Scalise, K. et al, (2006). Contrasting the expectations for student understanding of chemistry with levels achieved: a brief case-study of student nurses. Educational research case-study, 7(3), 170-184 Retrieved from http://www.rsc.org/images/Scalise%20final_tcm18-58359.pdf
The reportpresents a case study on a sample of nurses on their understanding on general chemistry. The paper critically analyzes the nurses understanding on basic components of chemistry such as matter composition, structure and properties. The main aim of the case study is to determine the level of understanding chemistry among these nurses that in the long run will determine their professional growth. On close analysis, the survey found out that most of the practicing nurses were limited on the basic university-level chemistry. Bearing in mind the critical position of chemistry in the nursing profession, these detrimental results indicate a pathetic position in the nursing career. The paper continues to illuminate several areas that require chemistry in the nursing such as drug prescription, chemical safety and toxic waste disposal. The paper further recommends that all nurses require to significant education in chemistry. They should enroll and practice general chemistry thereafter proceeds to advance coursework in organic and biochemistry.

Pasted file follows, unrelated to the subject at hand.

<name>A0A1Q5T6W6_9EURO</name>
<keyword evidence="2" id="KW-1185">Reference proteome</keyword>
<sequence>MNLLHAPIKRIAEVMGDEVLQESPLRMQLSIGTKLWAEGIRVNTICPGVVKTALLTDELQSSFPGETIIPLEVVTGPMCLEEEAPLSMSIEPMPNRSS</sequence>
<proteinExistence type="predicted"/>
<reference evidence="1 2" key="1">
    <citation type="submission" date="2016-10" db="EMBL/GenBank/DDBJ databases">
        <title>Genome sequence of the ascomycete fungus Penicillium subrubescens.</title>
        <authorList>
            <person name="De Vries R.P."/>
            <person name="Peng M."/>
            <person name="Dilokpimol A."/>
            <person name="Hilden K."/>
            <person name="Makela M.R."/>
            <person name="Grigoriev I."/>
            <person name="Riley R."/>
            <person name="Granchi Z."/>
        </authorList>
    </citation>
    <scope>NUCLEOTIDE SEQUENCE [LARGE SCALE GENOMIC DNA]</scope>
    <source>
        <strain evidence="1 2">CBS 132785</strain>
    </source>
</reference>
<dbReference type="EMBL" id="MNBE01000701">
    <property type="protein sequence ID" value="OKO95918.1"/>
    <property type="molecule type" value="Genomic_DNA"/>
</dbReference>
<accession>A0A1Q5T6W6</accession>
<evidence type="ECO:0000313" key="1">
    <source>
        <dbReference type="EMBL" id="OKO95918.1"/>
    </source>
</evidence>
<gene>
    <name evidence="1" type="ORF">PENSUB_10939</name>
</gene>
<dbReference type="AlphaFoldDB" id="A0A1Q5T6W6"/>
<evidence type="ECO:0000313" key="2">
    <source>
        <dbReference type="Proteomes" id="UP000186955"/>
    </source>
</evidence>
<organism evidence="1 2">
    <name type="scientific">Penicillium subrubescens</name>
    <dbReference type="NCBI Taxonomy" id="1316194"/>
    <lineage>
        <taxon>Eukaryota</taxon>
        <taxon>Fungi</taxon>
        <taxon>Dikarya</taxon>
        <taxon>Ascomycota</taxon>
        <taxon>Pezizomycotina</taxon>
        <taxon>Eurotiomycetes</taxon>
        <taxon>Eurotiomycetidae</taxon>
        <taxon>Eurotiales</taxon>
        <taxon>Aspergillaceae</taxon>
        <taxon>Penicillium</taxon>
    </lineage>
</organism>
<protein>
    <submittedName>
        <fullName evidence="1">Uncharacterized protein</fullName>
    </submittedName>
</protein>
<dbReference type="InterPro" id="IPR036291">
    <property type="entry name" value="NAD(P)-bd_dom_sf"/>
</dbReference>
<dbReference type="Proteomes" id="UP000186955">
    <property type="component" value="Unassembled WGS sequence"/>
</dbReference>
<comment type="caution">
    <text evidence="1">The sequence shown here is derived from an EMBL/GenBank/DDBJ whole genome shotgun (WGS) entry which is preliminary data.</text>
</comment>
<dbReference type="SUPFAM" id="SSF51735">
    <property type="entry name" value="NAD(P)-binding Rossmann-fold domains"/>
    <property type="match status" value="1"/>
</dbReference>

Though the report was one of the important studies in the chemistry field,it is important to note that the paper is misguiding in some areas. First, a sample representation of barely sixty nurses does not provide the appropriate percentage to generalize the American Nurse population. This generalization act of believing that a greater percentage of American nurses lack the knowledge on chemistry makes the paper null and void. The paper also does not specify the age and education level of the nurses who they questioned on the chemistry issues. Extensive research analysis indicates that young nurses fresh from colleges can pass the basic chemistry tests. Therefore, further cross analysis using valid sample needs to be carried out by Scalise and his co-authors in order to validate the paper.